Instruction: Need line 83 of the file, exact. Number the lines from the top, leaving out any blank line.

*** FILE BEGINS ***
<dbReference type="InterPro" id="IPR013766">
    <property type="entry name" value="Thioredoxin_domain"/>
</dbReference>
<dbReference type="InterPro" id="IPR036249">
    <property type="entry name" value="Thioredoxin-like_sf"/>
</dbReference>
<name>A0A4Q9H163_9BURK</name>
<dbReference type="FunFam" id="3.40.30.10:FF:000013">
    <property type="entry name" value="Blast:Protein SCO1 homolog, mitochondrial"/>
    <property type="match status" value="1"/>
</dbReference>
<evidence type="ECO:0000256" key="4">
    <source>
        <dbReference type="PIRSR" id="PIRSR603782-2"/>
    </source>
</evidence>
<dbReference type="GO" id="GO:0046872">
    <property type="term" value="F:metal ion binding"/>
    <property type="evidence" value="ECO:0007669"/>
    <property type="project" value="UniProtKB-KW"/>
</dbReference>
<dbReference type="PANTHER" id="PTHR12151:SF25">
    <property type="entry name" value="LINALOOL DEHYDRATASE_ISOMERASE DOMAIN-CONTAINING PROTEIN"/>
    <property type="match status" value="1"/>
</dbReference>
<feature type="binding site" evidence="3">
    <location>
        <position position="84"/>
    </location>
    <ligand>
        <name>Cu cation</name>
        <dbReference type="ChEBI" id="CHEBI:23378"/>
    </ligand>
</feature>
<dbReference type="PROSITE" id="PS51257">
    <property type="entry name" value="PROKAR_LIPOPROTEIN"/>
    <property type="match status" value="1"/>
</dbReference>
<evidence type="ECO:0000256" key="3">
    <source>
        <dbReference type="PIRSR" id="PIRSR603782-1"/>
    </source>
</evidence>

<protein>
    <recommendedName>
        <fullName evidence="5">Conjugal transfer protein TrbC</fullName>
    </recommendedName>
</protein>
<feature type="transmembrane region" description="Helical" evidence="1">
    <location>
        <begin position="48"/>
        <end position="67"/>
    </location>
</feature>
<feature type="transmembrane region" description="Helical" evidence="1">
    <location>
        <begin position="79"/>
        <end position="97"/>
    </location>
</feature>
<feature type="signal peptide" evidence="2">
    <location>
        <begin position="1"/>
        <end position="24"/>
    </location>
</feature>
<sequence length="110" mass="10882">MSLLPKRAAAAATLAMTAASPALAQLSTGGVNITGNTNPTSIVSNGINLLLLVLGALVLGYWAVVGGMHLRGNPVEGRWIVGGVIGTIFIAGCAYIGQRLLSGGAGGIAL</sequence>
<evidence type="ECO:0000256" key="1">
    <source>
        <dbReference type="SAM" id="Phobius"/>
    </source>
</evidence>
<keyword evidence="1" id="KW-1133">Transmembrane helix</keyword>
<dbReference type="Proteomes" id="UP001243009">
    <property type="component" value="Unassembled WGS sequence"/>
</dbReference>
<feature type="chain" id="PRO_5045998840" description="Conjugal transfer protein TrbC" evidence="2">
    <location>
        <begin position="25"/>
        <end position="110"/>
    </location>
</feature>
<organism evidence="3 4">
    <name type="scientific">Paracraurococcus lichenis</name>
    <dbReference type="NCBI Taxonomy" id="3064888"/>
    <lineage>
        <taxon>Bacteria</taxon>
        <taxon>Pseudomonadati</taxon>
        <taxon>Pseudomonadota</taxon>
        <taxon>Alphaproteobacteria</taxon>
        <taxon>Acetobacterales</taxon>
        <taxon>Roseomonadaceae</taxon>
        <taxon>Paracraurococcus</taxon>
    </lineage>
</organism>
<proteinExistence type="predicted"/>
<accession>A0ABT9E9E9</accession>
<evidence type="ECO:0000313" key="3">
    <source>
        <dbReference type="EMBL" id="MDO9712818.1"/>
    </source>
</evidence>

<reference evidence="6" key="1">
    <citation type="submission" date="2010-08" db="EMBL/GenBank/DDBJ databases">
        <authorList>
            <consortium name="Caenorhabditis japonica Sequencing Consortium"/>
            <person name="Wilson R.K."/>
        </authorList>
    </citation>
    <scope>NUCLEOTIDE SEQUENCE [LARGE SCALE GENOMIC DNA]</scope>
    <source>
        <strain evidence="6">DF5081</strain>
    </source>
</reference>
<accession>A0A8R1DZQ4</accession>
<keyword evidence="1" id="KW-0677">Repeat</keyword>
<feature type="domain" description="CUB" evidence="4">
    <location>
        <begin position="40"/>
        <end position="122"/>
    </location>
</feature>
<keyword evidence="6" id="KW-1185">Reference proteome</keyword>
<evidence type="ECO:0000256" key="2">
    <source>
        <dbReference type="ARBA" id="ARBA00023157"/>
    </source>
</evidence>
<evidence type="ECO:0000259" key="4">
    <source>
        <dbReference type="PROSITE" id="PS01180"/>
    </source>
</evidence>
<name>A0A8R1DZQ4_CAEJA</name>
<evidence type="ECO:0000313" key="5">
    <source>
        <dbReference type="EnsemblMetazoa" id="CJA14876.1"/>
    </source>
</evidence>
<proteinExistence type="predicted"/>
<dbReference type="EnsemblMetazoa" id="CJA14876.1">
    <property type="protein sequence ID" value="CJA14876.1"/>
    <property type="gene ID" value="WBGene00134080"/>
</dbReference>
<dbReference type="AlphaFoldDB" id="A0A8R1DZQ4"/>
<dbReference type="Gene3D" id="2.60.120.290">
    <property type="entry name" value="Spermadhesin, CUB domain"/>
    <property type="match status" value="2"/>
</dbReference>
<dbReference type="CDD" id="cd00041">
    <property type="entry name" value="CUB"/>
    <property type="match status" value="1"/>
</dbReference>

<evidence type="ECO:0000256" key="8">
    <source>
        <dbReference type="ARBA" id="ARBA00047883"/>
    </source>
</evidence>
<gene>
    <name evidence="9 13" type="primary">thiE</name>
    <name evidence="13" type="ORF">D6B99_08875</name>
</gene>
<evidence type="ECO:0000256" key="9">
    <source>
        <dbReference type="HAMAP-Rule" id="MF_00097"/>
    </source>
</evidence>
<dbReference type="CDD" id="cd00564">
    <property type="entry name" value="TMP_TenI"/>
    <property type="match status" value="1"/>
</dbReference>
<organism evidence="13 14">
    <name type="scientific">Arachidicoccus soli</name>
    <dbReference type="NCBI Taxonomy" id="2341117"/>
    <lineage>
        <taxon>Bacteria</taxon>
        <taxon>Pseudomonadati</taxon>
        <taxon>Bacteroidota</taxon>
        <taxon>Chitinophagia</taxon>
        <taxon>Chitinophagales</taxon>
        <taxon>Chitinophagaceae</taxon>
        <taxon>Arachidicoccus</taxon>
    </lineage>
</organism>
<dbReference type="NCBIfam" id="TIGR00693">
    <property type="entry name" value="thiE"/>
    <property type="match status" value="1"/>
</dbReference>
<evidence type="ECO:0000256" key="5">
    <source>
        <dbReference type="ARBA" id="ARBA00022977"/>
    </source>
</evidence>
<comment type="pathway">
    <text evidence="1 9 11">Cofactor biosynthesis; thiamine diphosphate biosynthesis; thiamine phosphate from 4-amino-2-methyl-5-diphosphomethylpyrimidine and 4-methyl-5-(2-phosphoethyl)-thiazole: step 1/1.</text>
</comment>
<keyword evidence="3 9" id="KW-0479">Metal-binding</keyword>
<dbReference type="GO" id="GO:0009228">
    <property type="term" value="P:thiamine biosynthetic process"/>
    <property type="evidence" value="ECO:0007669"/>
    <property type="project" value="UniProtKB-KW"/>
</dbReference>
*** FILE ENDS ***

<organism evidence="3 4">